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Lost tool bag forces changes to mission spacewalks

In this image from NASA TV mission specialists Heidemarie Stefanyshyn-Piper (front) and Steve Bowen work in the air lock aboard the International Space Station on Monday. On Tuesday, Stefanyshyn-Piper lost a tool bag in space, throwing a wrench into the mission’s repair plans.

AP Photo Courtesy of NASA TV

Houston – Flight controllers were revamping plans Wednesday for the remaining spacewalks during space shuttle Endeavour’s visit to the international space station, after a crucial tool bag floated away during repair work.
Meanwhile, more than 200 miles above Earth, astronauts started hooking up the new space station equipment delivered by Endeavour, primarily a new recycling system that will convert urine, sweat and wash water into drinking water.
The briefcase-sized tool bag drifted away from astronaut Heidemarie Stefanyshyn-Piper on Tuesday as she cleaned and lubed a gummed-up joint on a wing of solar panels on the space station.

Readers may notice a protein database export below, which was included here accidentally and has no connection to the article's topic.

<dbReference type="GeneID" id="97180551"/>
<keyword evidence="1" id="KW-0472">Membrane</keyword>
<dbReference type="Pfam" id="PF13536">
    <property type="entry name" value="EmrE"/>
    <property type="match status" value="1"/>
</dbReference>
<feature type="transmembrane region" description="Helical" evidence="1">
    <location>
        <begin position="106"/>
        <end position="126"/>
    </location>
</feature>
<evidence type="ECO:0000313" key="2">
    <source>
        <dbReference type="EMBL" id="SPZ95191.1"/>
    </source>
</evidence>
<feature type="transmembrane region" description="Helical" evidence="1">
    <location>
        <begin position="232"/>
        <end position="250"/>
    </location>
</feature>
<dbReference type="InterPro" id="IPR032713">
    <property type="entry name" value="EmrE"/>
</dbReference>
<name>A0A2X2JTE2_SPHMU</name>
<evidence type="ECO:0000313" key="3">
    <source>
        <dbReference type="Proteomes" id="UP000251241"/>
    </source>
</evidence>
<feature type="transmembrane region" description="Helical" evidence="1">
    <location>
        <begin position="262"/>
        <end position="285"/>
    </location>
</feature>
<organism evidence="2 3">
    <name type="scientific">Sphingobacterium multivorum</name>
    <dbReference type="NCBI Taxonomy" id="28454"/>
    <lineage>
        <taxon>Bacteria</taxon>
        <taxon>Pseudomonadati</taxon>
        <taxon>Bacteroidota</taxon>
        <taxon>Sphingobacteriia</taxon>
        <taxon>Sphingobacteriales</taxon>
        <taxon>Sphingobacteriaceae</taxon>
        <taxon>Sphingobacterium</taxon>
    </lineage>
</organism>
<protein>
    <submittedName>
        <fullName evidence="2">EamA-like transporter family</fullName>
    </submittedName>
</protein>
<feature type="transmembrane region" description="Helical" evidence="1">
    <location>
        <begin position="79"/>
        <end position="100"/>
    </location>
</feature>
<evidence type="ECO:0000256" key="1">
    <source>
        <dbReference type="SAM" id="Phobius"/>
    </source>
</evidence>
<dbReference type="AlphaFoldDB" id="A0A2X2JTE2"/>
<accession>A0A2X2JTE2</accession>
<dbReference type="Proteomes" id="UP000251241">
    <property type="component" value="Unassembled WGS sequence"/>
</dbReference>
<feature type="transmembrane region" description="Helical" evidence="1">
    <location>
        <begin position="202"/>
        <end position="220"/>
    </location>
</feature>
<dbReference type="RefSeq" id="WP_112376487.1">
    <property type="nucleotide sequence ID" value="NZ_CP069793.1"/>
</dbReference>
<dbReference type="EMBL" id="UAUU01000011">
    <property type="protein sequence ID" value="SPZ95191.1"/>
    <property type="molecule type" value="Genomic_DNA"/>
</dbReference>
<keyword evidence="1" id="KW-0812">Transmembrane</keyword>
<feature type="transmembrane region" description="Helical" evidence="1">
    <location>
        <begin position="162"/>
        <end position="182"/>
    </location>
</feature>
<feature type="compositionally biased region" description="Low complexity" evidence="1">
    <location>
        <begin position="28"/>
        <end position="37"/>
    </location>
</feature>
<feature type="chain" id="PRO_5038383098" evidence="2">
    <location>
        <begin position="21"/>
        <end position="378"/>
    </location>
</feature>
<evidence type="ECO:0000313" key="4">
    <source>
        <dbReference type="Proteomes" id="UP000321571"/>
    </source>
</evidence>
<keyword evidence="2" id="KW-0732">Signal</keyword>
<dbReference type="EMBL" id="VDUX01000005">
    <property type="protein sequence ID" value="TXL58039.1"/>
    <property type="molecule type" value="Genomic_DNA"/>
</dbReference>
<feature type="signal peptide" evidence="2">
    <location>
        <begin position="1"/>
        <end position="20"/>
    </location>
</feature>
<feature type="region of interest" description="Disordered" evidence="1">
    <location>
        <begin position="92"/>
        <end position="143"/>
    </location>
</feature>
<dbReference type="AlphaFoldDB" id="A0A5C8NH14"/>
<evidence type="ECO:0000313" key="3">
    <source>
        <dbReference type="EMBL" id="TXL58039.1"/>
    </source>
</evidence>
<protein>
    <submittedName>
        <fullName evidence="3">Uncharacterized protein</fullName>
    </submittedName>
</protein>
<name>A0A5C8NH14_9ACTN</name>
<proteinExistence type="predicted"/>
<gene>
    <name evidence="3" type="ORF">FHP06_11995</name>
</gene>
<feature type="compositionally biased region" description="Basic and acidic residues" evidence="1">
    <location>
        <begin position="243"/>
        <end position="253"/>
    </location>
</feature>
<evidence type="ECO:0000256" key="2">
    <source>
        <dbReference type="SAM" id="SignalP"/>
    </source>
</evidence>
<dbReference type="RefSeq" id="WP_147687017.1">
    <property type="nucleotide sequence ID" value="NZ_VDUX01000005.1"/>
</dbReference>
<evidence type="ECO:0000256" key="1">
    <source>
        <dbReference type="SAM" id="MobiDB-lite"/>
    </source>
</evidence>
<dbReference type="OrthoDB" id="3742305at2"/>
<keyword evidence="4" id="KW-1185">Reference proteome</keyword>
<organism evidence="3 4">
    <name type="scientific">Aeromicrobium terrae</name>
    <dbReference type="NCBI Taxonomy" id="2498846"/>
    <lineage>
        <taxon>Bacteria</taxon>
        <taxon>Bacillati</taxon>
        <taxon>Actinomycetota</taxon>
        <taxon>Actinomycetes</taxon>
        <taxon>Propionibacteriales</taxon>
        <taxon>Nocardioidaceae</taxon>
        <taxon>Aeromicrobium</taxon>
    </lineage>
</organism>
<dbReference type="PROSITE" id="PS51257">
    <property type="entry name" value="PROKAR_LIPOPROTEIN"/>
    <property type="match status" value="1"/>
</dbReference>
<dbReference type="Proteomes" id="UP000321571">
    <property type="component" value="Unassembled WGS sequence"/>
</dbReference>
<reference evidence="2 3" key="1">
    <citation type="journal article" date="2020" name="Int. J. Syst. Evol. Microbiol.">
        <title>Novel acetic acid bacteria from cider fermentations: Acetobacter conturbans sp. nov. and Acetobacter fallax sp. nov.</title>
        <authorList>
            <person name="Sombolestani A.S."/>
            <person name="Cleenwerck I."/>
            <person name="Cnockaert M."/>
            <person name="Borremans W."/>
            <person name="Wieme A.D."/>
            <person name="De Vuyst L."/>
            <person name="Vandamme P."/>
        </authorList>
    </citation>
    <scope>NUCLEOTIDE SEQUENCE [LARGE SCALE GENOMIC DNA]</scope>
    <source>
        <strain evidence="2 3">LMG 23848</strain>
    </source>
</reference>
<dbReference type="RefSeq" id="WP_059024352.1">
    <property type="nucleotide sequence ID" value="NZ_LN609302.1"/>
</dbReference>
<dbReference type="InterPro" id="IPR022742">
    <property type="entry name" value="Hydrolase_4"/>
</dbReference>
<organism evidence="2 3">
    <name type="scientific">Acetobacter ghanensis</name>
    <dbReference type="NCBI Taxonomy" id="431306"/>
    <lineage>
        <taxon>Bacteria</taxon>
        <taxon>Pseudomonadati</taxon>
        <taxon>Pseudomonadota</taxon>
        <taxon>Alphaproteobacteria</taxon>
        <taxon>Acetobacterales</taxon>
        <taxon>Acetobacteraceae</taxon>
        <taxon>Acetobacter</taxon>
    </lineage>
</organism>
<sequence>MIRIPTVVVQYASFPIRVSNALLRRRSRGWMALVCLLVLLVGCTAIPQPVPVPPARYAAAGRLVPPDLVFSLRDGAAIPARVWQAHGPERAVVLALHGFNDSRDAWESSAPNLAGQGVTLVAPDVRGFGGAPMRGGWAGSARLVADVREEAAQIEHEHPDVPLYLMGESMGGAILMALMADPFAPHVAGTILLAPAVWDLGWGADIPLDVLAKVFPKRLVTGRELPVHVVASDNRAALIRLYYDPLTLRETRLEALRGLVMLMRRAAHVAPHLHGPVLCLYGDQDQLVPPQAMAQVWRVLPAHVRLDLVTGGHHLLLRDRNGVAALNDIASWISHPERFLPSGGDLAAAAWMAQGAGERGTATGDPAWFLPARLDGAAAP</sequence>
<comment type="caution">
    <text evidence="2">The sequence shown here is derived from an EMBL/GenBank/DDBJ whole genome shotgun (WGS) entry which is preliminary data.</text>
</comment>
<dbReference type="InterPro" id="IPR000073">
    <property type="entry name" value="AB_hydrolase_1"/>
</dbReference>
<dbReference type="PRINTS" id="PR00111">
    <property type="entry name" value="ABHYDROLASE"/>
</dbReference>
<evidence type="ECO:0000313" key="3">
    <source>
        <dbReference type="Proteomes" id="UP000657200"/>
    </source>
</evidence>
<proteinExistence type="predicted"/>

She and fellow astronaut Stephen Bowen were midway through the first of four spacewalks when the bag was lost. As Stefanyshyn-Piper cleaned up grease that seeped from a gun used to lubricate the joint, the tool case became untethered and floated away.
“What it boils down to is all it takes is one small mistake for a tether not to be hooked up quite correctly or to slip off, and that’s what happened here,” said lead spacewalk officer John Ray.
Stefanyshyn-Piper and Bowen finished the spacewalk in almost seven hours by sharing tools from Bowen’s bag.
“Despite my little hiccup, or major hiccup, I think we did a good job out there,” Stefanyshyn-Piper said.
Officials weren’t worried the bag would hit the space station or the docked space shuttle because by late Tuesday it already was 2½ miles in front of the orbiting complex, said flight director Ginger Kerrick.
The new equipment also includes an extra bathroom, kitchenette, two bedrooms, an exercise machine and refrigerator that will allow space station residents to enjoy cold drinks for the first time. And the extra gear will allow the space station’s crew to double to six next year.

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